The basis of the Old Testament faith in the providence is the interpretation of the history of human experience as the action of God and as the fulfillment of his promises. God is interpreted as a personal God who created the universe, who freely intervene in the history to sustain it. It is from this divine providence that man attains freedom. Ernst Niermann says that it is by the revelation of Christ’s saving work that the traditional faith in providence is given its final stamp. “The kingdom of God which he announced is awaited in faith and hope, not as the consequence of the laws of nature but as the free, historical intervention of God.”[19] The author also says that there is an already and not yet dimension for the kingdom of God. The kingdom of God is not only a reality which is beyond human history but it is within the history.[20] Jesus is the revelation of the providence of God to humanity and he himself is the perfect human response to the divine providence so much so he experienced the provident protection of his father whom he called ‘Abba’ and he let others experience the same God through his life and teachings.


Divine Providence: an interpretation of life that heals and liberates

Once I got an occasion to speak to some young people and they were very generous to speak to me and listen to me. They told me sincerely that they do not find any meaning in religion because it does not help them to confront the challenges and complexities of daily life.  Their childhood memories of religion is filled with reproaches in the name of a God who does not tolerate human limitations. Even the thought of this God is overcome with the constant proclamation of sin, purgatory, hell and devil! To a question about the ‘future of religion’ Cardinal Ratzinger replied:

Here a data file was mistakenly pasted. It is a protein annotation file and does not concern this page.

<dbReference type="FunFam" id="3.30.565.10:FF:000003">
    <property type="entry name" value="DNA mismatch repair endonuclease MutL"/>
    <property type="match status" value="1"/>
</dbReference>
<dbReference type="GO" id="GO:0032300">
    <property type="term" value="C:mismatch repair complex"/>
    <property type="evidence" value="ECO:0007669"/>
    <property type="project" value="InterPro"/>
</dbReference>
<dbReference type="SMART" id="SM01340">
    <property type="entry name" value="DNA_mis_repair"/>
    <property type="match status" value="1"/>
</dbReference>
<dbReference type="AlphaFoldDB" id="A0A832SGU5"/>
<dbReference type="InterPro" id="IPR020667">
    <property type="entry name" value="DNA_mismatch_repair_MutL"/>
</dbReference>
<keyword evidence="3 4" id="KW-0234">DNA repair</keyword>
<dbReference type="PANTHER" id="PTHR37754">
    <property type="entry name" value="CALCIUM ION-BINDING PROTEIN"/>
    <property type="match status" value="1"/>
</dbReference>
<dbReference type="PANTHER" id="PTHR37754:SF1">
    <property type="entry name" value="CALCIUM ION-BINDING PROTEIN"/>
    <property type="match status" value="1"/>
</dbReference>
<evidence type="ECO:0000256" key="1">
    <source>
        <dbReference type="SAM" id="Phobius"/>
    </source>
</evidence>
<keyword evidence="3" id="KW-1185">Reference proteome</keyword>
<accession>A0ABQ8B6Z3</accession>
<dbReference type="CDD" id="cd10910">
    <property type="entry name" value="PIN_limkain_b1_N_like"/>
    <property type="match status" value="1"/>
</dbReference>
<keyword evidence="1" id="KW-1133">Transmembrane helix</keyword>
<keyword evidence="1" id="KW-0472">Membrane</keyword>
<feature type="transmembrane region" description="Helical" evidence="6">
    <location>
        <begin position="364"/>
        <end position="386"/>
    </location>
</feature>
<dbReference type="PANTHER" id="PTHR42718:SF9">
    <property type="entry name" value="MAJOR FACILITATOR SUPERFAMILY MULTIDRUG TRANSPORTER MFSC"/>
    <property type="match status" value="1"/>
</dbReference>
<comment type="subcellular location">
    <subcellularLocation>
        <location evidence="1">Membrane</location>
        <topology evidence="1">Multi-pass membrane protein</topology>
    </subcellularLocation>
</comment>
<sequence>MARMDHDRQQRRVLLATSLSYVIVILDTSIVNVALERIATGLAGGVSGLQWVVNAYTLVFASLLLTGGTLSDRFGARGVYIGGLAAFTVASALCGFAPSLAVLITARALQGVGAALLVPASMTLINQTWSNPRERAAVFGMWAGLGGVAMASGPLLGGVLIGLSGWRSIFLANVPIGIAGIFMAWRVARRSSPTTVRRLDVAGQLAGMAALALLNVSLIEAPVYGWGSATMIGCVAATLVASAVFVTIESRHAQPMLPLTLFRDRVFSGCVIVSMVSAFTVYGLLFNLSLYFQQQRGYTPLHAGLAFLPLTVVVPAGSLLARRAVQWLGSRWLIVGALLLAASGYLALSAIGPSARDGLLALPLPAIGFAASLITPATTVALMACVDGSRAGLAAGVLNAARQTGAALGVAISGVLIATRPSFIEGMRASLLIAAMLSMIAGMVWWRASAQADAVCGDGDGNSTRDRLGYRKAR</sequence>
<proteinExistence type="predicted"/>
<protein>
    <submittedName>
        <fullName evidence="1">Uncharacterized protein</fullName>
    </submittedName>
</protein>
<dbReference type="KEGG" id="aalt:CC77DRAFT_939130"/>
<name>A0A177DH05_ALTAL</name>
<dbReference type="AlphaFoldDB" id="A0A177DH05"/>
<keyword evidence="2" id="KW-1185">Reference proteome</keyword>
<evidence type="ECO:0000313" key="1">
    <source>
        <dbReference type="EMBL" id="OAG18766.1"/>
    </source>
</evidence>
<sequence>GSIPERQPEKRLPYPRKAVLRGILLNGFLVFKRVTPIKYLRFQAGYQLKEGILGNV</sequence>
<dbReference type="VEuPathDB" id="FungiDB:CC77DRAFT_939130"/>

Indeed, man’s transcendent dimension, his yearning for transcendence, is so profoundly rooted in his being that religion can never disappear. It is our responsibility to see to it that this yearning be guided in the right way and not lead to abuses. For, although it is true that religion will always exist, it is also true that it may be a sick religion, and indeed many phenomena of our time reveal forms of religious pathology that become a real threat for the human person.[21]

I appreciated the young boys and girls that it is always good to have a philosophy of life but at the same time I said that our world view must be an integral one and be able to confront ‘all the questions’ of our life. If our world view is constantly enslaving us with the sentiments of envy, greed and hatred then, we have to wonder whether our world view is a true one. Karl Rahner says, “[…] when it is really true that an individual ‘lived completely for his business’ […] then there occurs a narrowing, a disappearance of the meaning of human life which becomes fatal for man.”[22] According to him a ‘manager’ of the daily business of life with the principles of momentary survival and success cannot be a fully human being or a religious being.